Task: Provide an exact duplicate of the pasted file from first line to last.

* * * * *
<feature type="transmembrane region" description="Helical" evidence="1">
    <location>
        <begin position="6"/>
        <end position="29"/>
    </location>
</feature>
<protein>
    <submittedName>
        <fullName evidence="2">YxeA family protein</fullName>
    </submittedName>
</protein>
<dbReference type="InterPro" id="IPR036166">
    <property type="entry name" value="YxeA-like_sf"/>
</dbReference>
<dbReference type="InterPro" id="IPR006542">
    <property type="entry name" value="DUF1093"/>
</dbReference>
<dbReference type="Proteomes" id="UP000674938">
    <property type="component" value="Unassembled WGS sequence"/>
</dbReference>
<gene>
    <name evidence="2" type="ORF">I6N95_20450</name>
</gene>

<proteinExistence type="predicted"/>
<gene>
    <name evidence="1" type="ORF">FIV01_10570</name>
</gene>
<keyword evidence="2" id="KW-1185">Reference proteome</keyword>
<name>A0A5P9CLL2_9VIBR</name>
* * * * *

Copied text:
<feature type="transmembrane region" description="Helical" evidence="1">
    <location>
        <begin position="6"/>
        <end position="29"/>
    </location>
</feature>
<protein>
    <submittedName>
        <fullName evidence="2">YxeA family protein</fullName>
    </submittedName>
</protein>
<dbReference type="InterPro" id="IPR036166">
    <property type="entry name" value="YxeA-like_sf"/>
</dbReference>
<dbReference type="InterPro" id="IPR006542">
    <property type="entry name" value="DUF1093"/>
</dbReference>
<dbReference type="Proteomes" id="UP000674938">
    <property type="component" value="Unassembled WGS sequence"/>
</dbReference>
<gene>
    <name evidence="2" type="ORF">I6N95_20450</name>
</gene>

<proteinExistence type="predicted"/>
<gene>
    <name evidence="1" type="ORF">FIV01_10570</name>
</gene>
<keyword evidence="2" id="KW-1185">Reference proteome</keyword>
<name>A0A5P9CLL2_9VIBR</name>